In the latest World Economic Outlook, this year's global GDP growth estimate was revised up to 6.0 per cent, which would make 2021 the best year in almost half a century. For advanced economies, the corresponding figure was 5.1 per cent – up from 3.9 per cent in the October outlook.
What's more, last year's contraction was again estimated to have been a lot less horrific than originally envisioned. Nine months ago, advanced economies were estimated to contract by a full 8.0 per cent in 2020. The IMF now puts the decline at 4.7 per cent.
In other words, output in advanced economies will climb above its 2019 level one year sooner than expected (or feared, if you will).
These revisions hold two important lessons. First, the economic policy toolbox was not exhausted – and the tools do work. Given the scale of US fiscal countermeasures in particular, they should. With a budget deficit to the tune of 15-16 per cent of GDP, US fiscal policy actually has an expansionary impact on a global scale.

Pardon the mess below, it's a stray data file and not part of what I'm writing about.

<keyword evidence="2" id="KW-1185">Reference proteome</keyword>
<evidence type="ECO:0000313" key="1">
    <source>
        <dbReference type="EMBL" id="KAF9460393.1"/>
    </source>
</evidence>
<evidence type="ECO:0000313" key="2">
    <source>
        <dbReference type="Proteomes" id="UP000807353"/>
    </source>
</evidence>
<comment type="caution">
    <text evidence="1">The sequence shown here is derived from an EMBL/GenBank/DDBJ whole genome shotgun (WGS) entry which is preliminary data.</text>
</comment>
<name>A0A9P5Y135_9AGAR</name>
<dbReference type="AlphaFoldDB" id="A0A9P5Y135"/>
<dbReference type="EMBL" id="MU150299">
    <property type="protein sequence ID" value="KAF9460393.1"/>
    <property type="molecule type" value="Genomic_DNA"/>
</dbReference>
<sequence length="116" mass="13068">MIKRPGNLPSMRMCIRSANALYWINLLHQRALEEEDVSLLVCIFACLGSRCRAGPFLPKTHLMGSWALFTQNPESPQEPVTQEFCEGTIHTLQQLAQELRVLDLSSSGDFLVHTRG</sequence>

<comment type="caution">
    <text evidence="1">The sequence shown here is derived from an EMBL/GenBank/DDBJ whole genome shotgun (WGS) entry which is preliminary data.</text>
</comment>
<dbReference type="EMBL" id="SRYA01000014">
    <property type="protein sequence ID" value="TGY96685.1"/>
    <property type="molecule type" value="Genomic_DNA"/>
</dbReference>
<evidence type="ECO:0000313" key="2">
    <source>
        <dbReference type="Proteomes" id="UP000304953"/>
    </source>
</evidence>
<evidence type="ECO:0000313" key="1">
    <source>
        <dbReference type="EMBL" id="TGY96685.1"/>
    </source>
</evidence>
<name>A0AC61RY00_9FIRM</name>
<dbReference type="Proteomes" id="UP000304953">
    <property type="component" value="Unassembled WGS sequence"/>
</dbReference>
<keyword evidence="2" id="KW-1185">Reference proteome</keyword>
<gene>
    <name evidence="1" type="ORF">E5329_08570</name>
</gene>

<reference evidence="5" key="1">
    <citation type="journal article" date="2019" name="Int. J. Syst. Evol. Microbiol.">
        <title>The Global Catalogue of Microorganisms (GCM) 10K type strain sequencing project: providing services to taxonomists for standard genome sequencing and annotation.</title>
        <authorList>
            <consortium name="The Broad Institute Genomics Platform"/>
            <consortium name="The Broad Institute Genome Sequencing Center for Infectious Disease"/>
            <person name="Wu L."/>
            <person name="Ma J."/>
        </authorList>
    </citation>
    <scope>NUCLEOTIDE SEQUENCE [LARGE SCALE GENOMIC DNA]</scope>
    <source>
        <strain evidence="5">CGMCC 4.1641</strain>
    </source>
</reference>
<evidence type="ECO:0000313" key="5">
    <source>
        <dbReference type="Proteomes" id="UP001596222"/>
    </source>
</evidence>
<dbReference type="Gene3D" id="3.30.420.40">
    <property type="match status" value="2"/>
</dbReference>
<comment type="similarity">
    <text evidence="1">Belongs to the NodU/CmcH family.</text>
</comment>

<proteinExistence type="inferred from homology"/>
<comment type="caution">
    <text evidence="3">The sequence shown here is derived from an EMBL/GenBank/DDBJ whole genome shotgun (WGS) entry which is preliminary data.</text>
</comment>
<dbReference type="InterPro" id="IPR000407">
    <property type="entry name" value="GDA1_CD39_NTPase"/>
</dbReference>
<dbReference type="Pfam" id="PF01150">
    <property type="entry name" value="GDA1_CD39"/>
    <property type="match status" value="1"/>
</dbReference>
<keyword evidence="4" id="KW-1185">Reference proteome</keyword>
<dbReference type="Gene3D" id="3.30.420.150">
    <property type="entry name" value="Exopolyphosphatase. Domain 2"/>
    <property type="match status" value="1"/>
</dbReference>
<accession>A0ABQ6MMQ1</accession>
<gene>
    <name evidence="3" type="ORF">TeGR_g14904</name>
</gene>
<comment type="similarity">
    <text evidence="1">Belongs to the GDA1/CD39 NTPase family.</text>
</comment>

Lesson number two: You really shouldn't be surprised. Financial markets saw this happening long ago. The MSCI World Index is up almost 20 per cent in six months (roughly since IMF published its October outlook) and a full 73,5 per cent since the nadir in March last year. And spreads on, say, US high-yield bonds have fallen by some 7,5 percentage points, which is, arguably, even more striking.
Of course, markets overreacted in the first place. But so did IMF and other highly qualified centres of economics competence – only somewhat later. And that, I venture, is the classic sequence of events. It's a fairly well established fact that contemporaneous changes in GDP growth hold little or no predictive value for financial returns. Some might even find it trite.
And some still don't. That's probably the real surprise here.
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